Being fat, I don’t really have a social life. It’s more like a social minefield. It’s hard to be spontaneous and fun when you’re a Type-A personality who’s also toting around an extra 100+lbs. Socializing usually means dressing in something other than your go-to fat girl wardrobe (L to XL men’s tee and mom jeans). It also usually means going to different, mostly unknown locations that are well out of both your neighborhood and comfort zone. When you develop somewhat of a socialization phobia (some due to your anxiety but mostly due to your fatness), you spend so much time trying to exert as much control over the wheres and hows of any given social scenario. You also spend a lot of that time worrying about said upcoming social events.
I’m a fairly solitary person by nature, and I’m happiest when I’m doing limited social things, such as dinner with close friends or a movie with my husband (and maybe 1 or 2 other friends). Parties, “going clubbing” and bar hopping are about as exciting an idea to me as my annual OB/GYN checkup. (Read: NOT AT ALL EXCITING!). When I do socialize outside of my preferred social scenarios, I’m usually stressed out about it for at least a week prior. What can I wear? How long will it take to get there? Will there be drunk people? *What will the ‘away toilet’ situation be? (This doesn’t only apply when you’re fat).
To quote Liz Lemon in the 30 Rock episode, Gavin Volure:
“I’m in Connecticut, I haven’t eaten and I’m stressed about an “away toilet” situation.”
(*I guarantee at least one of your regular or thin sized female friends worries about this issue, too. Guys never worry about the bathroom because they CAN PEE ANYWHERE!)
Other issues and concerns include:
- How formal/trendy is said event? Will I have something I can wear that isn’t totally uncomfortable, doesn’t drive me nuts or look too out of place?
- How late does this event run? There’s only so much socializing I can do, especially when I’m already super uncomfortable because I’m A) fat and B) being forced to socialize C) Stressed about an “away toilet” situation and D) being judged by your bitchier, more judgmental friends who will be fake nice to me (and think I can’t tell they’re being a pack of assholes). I’ve been dealing with people like this for far longer than I’ve been fat – I’m pretty good at picking out phony bitches when I come across them. I expect this skill will come in handy even when I’m no longer fat.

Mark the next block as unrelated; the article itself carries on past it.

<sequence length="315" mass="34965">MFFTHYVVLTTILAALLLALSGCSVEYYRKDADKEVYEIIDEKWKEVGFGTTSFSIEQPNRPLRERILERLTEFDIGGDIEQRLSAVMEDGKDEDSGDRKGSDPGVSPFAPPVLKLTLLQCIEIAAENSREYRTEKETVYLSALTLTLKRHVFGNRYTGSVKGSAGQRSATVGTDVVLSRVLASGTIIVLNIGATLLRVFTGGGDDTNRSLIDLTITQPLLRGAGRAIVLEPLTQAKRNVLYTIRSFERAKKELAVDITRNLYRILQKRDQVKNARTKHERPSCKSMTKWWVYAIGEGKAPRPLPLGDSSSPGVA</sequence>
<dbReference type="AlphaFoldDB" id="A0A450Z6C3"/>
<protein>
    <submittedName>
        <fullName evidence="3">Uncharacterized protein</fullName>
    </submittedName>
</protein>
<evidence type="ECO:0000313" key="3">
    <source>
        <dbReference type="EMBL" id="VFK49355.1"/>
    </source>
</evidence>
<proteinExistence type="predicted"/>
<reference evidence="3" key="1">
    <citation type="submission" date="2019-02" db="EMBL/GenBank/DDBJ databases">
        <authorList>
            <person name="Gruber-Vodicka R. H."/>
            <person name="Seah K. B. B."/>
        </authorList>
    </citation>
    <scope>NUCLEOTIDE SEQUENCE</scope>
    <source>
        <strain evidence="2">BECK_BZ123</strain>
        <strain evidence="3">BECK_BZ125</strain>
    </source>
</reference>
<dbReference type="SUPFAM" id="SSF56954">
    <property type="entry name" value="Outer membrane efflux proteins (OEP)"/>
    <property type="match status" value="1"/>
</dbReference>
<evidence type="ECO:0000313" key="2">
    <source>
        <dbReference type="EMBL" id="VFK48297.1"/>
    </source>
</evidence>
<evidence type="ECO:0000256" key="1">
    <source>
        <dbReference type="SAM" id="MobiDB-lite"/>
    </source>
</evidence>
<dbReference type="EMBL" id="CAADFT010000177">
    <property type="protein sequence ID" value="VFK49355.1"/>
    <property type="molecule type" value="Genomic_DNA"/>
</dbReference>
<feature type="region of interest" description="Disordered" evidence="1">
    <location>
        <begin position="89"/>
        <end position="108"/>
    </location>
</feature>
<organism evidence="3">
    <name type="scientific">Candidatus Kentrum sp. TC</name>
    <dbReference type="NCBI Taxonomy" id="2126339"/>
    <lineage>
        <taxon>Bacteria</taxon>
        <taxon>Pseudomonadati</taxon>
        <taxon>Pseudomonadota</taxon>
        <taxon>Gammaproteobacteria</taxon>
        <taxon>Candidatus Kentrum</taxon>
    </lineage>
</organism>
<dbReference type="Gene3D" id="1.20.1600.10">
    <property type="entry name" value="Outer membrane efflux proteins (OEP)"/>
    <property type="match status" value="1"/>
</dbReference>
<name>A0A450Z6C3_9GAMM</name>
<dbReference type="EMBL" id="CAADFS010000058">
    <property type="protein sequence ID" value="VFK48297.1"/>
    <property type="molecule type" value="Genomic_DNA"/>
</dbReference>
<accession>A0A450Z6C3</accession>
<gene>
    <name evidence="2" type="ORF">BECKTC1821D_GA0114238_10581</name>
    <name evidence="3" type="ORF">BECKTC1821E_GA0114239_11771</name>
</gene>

- Will there be stairs? Will there be a lot of stairs? If I start turning red and/or purple due to one too many flights of stairs, do I have enough medicine in my asthma inhaler? Could there maybe be a nice little alcove or an out-of-the-way-restroom-for-one where I could step inside for a few minutes and compose myself before joining everyone else?
- Will there be chairs? Preferably comfortable ones I can sit on without worrying my fat ass will go through them? God knows I can’t stand for more than an hour without my ankles swelling up. (“Bad seating” includes almost all kinds of folding chairs, some bar stools and the seating nemesis of all short, fat people – the beanbag chair).
- Is there a readily accessible, CLEAN bathroom with a functioning lock on the stall and wealth of toilet paper? (This is almost always a “No” when visiting shady little rock clubs and/or bars. Happens more than you’d expect, especially when some of your closest friends are working musicians. This point ties in nicely with the earlier discussion about “away toilet situation(s)”).
For the most part, I know regular and thin sized folks don’t worry about this sort of thing. The stress of socializing as a fat person is EXHAUSTING. So many possibilities, so many variables, so many chances things could go horribly, embarrassingly wrong. It must be nice to be invited to a social event and the only things you really have to worry about are A) what you’ll wear B) remembering cab fare and your cell phone. I am looking forward to socializing as a regular-to-thin-sized person immensely.